Rubicon has also barely scratched the surface in international markets, which represents another significant growth opportunity. The company has international scale that smaller competitors are lacking and the growth in video and mobile should really take off internationally in the following quarters.

Valuation very attractive for a secular growth company, but is Rubicon a growth trap, or a GARP trap

I must admit that I have underestimated management's caution after the Q1 report, but considering the lower FY revenue guidance, they have, too. This poses an important question: is Rubicon a growth trap or even a GARP (Growth At a Reasonable Price) trap?

The valuation looks very attractive right now. The stock is trading around $9 as of this writing, giving the company a market cap of around $450 million. Cash and equivalents at the end of Q2 were at $187 million and since the company has no debt, the enterprise value is just around $265 million, or roughly 1x expected 2016 revenues. Taking the FY EBITDA guidance at mid-point ($64 million), the forward 2016 EV/EBITDA ratio is just around 4. Companies with a secular growth profile rarely have such valuations. The question is, will the $270 million in revenues in 2017 become $200-250 million or $300+ million in 2017? The same goes for next year's EBITDA.

Given the growth trends in mobile and video, which are secular growth drivers and which should account for more than 50% of total revenues in 2017, I am leaning firmly towards the continued growth camp. If the company manages to beat Q3 expectations and execute in line with its current FY guidance, I think an EV/EBITDA ratio in an 8-12 range is realistic (11-12 if it executes ahead of expectations). This translates into a price target range of $14.50 to $19. I am lowering my base case price target from $27 to $16.50 and the bullish case PT from $32.50 to $19. The new base case price target is based on a forward 2016 EV/EBITDA ratio of 10, representing the middle of the expected valuation range.

And what could drive the valuation back to those levels? Growth acceleration in mobile and video and international growth. If Rubicon's managed revenues grow in line with the U.S. programmatic digital ad market's growth in 2016 and 2017 (the company actually boasts above-market growth rates and international growth should be actually higher, as it was in recent years), total managed revenues would rise to around $1.2 billion in 2016 and $1.33 billion in 2017. Assuming the average take rate in 2H 2016 is down from 25.45% to 22%, 2H 2016 revenues would be $151.5 million, and FY 2016 revenues would be around $281 million, which is above the company's guidance range of $260-$275 million. This means that the company will either have below average growth in 2H 2016 (which is possible) or that management has been overly conservative with the FY guidance (also possible). I would be satisfied if the company delivers FY revenues near the top end of the new guidance.

Based on the market growth rates for 2017 and a further decrease in take rates, 2017 revenues should be roughly flat. This is a pessimistic scenario since the company is growing faster than the digital ad market and since its mobile and video revenues are increasing from a smaller base (33% of total managed revenues came from mobile for Rubicon compared to 69% projected for the global programmatic ad market). I also think that mobile and video revenues could accelerate in 2017 and not decelerate as projected by emarketer, which is the basis for my bullish case.

Source: Rubicon, author's estimates, and calculations

Both the bearish and bullish case estimates for 2017 are significantly lower than the current Street consensus, but analysts have yet to change their models based on lower guidance.

It is also worth noting that Rubicon generated $17.4 million in free cash flow in Q2. The company generated $47 million in free cash flow over the last four quarters, implying a free cash flow yield of 10.5%. The steady free cash flow generation and the rising cash balance could be used for M&A, which could also help accelerate top line growth in 2017 and beyond. There are also other growth opportunities that are not even monetized yet. CEO Frank Addante said on the Q2 call (emphasis mine):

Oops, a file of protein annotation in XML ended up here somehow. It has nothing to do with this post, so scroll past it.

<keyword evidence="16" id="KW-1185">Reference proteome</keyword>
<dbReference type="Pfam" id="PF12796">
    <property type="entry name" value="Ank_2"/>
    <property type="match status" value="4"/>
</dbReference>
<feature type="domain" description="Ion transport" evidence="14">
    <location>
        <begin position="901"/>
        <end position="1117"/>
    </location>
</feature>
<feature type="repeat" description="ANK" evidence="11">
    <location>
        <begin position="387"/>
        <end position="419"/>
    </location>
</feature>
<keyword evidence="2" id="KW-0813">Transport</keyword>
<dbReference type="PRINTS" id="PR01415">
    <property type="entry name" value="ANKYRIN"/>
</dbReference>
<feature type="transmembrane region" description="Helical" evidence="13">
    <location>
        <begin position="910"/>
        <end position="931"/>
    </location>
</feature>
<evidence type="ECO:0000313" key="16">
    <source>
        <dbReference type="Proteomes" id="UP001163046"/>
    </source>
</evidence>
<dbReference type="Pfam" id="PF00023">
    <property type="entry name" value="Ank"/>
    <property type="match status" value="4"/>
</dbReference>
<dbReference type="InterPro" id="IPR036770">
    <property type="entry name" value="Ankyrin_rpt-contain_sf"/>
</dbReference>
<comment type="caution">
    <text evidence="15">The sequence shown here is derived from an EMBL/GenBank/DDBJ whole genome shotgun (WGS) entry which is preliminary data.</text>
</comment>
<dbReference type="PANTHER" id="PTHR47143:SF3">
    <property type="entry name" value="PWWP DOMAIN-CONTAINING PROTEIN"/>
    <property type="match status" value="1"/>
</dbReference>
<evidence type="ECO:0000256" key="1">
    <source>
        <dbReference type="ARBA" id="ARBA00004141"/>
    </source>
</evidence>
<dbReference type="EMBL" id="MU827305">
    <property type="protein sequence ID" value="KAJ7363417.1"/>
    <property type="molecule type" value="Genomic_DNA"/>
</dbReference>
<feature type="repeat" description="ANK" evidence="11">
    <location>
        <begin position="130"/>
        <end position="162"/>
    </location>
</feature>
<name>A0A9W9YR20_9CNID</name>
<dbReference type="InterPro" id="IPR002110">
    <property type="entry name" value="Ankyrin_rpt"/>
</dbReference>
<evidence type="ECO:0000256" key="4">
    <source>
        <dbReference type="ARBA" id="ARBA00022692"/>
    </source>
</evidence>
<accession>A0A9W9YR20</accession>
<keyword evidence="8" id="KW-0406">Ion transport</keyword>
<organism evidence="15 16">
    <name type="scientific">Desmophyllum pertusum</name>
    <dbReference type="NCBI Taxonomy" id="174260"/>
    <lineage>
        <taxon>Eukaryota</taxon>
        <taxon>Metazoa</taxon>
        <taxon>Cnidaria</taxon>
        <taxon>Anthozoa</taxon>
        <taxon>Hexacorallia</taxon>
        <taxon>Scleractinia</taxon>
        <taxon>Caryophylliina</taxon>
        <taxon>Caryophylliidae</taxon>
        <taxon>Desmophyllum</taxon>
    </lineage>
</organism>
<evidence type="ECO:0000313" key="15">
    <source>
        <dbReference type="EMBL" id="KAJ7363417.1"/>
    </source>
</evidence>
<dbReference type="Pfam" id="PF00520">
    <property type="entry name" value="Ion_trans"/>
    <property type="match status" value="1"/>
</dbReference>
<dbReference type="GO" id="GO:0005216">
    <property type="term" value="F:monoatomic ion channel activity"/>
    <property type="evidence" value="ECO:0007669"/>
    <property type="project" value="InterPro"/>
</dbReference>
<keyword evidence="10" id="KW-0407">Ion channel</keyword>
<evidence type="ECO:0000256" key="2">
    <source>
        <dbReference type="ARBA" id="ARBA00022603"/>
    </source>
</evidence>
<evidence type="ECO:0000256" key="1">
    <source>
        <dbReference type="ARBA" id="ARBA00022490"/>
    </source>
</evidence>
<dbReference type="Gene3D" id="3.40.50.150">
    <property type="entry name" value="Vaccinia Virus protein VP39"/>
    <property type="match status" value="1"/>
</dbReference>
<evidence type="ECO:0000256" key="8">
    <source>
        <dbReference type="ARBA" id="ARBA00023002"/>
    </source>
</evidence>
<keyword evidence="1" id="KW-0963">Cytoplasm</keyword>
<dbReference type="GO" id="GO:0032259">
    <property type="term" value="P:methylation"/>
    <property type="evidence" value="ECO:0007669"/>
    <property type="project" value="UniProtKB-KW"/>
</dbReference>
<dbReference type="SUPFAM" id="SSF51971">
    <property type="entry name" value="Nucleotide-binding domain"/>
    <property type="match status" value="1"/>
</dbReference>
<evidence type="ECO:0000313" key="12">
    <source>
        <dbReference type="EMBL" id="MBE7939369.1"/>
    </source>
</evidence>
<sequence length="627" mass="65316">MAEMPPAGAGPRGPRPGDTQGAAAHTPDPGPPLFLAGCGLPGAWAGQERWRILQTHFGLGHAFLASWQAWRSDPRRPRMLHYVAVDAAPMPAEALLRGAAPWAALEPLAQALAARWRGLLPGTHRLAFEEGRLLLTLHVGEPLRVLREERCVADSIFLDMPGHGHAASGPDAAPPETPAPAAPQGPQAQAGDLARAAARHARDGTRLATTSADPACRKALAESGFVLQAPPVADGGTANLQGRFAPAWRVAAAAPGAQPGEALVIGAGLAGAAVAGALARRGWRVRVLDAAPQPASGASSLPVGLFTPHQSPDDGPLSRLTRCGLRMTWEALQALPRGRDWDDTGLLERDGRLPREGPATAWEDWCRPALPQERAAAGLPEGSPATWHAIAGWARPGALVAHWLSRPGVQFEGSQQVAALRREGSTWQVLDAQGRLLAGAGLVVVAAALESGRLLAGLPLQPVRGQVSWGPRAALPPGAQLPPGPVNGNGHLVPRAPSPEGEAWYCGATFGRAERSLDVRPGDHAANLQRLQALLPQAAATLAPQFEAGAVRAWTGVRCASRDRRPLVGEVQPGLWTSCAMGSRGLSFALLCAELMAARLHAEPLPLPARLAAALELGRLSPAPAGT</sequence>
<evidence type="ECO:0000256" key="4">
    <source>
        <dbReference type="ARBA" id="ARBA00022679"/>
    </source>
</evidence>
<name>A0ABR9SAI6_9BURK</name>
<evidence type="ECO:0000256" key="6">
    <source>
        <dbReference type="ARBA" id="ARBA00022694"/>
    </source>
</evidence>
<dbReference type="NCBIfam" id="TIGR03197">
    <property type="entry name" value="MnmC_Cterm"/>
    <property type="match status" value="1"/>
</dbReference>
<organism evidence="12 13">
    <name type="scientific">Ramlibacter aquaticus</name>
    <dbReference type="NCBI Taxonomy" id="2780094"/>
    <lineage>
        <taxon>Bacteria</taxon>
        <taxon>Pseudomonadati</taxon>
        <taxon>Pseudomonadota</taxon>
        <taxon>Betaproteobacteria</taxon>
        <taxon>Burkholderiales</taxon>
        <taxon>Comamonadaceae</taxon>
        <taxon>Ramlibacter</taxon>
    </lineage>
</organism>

Our Orders platform has now demonstrated support for a wide range of non-traditional ad units, including digital billboards, elevator screens, in-mall displays and linear television. In the coming months, we will be announcing our first over-the-top television integration for digital television further proving the value that automation can deliver to literally every format of advertising globally. Orders is clearly a long-term play for our company, and with each passing month we are seeing it open bigger brands, new formats, and entirely new markets to our business.

I still believe that Rubicon is a secular growth story and that the current valuation is really attractive from a long-term perspective.

Not expecting a quick share price recovery, this is now a turnaround story

Given all the mentioned headwinds and uncertainty, I doubt we will see a fast share price recovery. The market probably needs to see a recovery in the fundamentals and make sure the company can deliver at least in line with the lowered guidance. Management was asked about share buybacks on the earnings call, but said they would rather invest in growth and M&A, so we cannot count on support there.

Most analysts have downgraded Rubicon from market outperform or buy to hold or market perform, with just one underperform rating:

  • Citi downgraded from buy to neutral and lowered its PT from $26 to $17. It's interesting to see a neutral rating with almost 100% upside to the firm's price target.
  • Needham from buy to hold.
  • Royal Bank of Canada from outperform to sector perform. PT down from $22 to $14.
  • Cantor Fitzgerald from buy to hold.
  • Raymond James from neutral to underperform.
  • Oppenheimer from outperform to market perform.

The stock could receive support around $9 or slightly lower.



I am reiterating my view on Rubicon, but reducing the price target from $27 to $16.50. More than a third of the company's market cap is now in cash with the company being cash flow positive with a TTM free cash flow yield of around 10%. I do not see the fundamentals imploding, which is implied by the current valuation and think we will see a gradual recovery over the next few quarters. The company did not lose customers despite neglecting the header bidding solution and the growth in mobile and video should make up for the lower desktop revenues.

Disclosure: I am/we are long RUBI.

I wrote this article myself, and it expresses my own opinions. I am not receiving compensation for it (other than from Seeking Alpha). I have no business relationship with any company whose stock is mentioned in this article.

Additional disclosure: This article reflects the author's personal opinion and should not be regarded as a buy or sell recommendation or investment advice in any way.